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 Capsized boat near Fishers Island monitored for pollution threat

Officials are developing a plan to remove the partially submerged trawler as a patchy sheen and a diesel smell have been noticed in the area.

Two men were rescued Sunday from a sinking commercial fishing vessel three nautical miles south of Fishers Island, according to the U.S. Coast Guard. The pair were taken back to the Coast Guard New London station but required no medical treatment. (Credit: U.S. Coast Guard)

The U.S. Coast Guard and the state Department of Environmental Conservation are assessing potential pollution off the coast of Fishers Island after a “patchy sheen” was seen surrounding a fishing trawler that  capsized Sunday morning.

Two men aboard a commercial fishing boat named "All For Joy" and based out of Hampton Bays issued a distress call about 7:30 a.m. Sunday after they began taking on water in a fish hold. They abandoned the trawler about two hours later and were pulled aboard a Coast Guard rescue vessel a minute before the All For Joy capsized. The boat is owned by Rick Lofstad, who could not be reached for comment Tuesday.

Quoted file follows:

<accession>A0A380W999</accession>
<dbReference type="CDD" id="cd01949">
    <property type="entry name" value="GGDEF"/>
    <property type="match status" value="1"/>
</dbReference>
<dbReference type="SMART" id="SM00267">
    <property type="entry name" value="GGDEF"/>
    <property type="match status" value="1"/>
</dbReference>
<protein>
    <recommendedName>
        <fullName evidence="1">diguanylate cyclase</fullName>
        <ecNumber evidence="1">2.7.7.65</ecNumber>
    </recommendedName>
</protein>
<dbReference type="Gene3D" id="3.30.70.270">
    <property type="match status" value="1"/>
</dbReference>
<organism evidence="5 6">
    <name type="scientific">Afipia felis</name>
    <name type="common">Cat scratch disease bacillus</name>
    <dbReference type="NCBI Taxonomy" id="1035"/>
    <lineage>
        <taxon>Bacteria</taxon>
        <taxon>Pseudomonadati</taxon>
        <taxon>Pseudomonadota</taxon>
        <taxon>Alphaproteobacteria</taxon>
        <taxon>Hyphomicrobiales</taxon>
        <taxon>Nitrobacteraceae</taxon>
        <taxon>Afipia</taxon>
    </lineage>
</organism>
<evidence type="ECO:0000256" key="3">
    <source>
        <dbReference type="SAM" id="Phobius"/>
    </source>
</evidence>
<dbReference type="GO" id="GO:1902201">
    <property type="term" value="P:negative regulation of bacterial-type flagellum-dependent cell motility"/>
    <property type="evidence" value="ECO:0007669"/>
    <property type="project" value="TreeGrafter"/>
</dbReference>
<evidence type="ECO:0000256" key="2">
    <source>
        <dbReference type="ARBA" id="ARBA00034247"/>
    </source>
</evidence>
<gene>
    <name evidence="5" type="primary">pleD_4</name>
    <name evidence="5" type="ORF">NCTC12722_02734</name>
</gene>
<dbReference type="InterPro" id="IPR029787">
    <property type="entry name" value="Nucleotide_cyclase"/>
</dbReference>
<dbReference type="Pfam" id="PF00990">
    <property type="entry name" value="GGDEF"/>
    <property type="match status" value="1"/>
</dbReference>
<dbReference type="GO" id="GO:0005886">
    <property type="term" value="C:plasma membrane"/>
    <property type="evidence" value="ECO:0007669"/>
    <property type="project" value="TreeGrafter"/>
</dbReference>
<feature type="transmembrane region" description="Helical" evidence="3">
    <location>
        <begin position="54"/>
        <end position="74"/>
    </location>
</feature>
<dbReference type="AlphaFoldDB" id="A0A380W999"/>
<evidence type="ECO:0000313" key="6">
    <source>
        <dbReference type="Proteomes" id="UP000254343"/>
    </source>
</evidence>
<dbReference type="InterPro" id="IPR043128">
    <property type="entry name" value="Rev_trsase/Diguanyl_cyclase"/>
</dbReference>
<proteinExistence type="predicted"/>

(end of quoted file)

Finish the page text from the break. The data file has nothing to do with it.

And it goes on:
The men were uninjured and the fishing boat remains partially submerged in Hay Harbor off Fishers Island. The island is 11 miles off the North Fork, closer to Connecticut.

Divers were unable to determine the pollution potential on Tuesday due to poor visibility, Coast Guard Petty Officer Michael White wrote in an email Tuesday. Divers returned to the site Wednesday, but it is unclear whether visibility had improved.

The Coast Guard, DEC and contractors will develop a plan to remove the fuel from the vessel. Coast Guard officials said the fuel is not expected to pose a threat to the public.

“Protecting public health and safety, and mitigating environmental impact from pollution threats are top priorities of the U.S. Coast Guard,” White said.

Fishers Island resident Jim Reid said the sheen was clearly visible from the shore and said he believed the substance to be diesel.

“There is a diesel smell and a slick coming to shore,” he said. “Having gallons of diesel coming toward the coastline is upsetting.”

The Coast Guard has anchored the vessel and attached orange mooring balls and strobe lights to enhance its visibility. High-flyer radar reflector equipment has been put in place and the Coast Guard will continue to broadcast a Safety Marine Information Broadcast.

Using an absorbent boom is not possible due to the weather, White said.

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